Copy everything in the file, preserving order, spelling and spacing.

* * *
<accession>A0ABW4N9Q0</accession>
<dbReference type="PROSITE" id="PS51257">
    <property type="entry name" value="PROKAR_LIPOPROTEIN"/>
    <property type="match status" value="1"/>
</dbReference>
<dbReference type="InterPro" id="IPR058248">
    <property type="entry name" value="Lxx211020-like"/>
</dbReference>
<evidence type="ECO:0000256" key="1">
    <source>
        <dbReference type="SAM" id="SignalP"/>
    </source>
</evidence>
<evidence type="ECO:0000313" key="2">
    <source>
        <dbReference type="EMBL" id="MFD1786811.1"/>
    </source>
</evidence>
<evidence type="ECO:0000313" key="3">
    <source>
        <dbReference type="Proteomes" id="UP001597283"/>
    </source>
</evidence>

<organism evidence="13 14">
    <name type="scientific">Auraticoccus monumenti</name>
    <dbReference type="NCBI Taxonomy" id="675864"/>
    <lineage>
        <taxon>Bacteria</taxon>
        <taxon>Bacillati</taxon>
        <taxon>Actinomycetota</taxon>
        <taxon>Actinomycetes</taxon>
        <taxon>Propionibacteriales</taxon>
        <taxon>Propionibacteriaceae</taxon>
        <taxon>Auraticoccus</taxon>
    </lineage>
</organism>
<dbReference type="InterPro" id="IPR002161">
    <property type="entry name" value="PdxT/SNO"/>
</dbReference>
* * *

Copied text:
<accession>A0ABW4N9Q0</accession>
<dbReference type="PROSITE" id="PS51257">
    <property type="entry name" value="PROKAR_LIPOPROTEIN"/>
    <property type="match status" value="1"/>
</dbReference>
<dbReference type="InterPro" id="IPR058248">
    <property type="entry name" value="Lxx211020-like"/>
</dbReference>
<evidence type="ECO:0000256" key="1">
    <source>
        <dbReference type="SAM" id="SignalP"/>
    </source>
</evidence>
<evidence type="ECO:0000313" key="2">
    <source>
        <dbReference type="EMBL" id="MFD1786811.1"/>
    </source>
</evidence>
<evidence type="ECO:0000313" key="3">
    <source>
        <dbReference type="Proteomes" id="UP001597283"/>
    </source>
</evidence>

<organism evidence="13 14">
    <name type="scientific">Auraticoccus monumenti</name>
    <dbReference type="NCBI Taxonomy" id="675864"/>
    <lineage>
        <taxon>Bacteria</taxon>
        <taxon>Bacillati</taxon>
        <taxon>Actinomycetota</taxon>
        <taxon>Actinomycetes</taxon>
        <taxon>Propionibacteriales</taxon>
        <taxon>Propionibacteriaceae</taxon>
        <taxon>Auraticoccus</taxon>
    </lineage>
</organism>
<dbReference type="InterPro" id="IPR002161">
    <property type="entry name" value="PdxT/SNO"/>
</dbReference>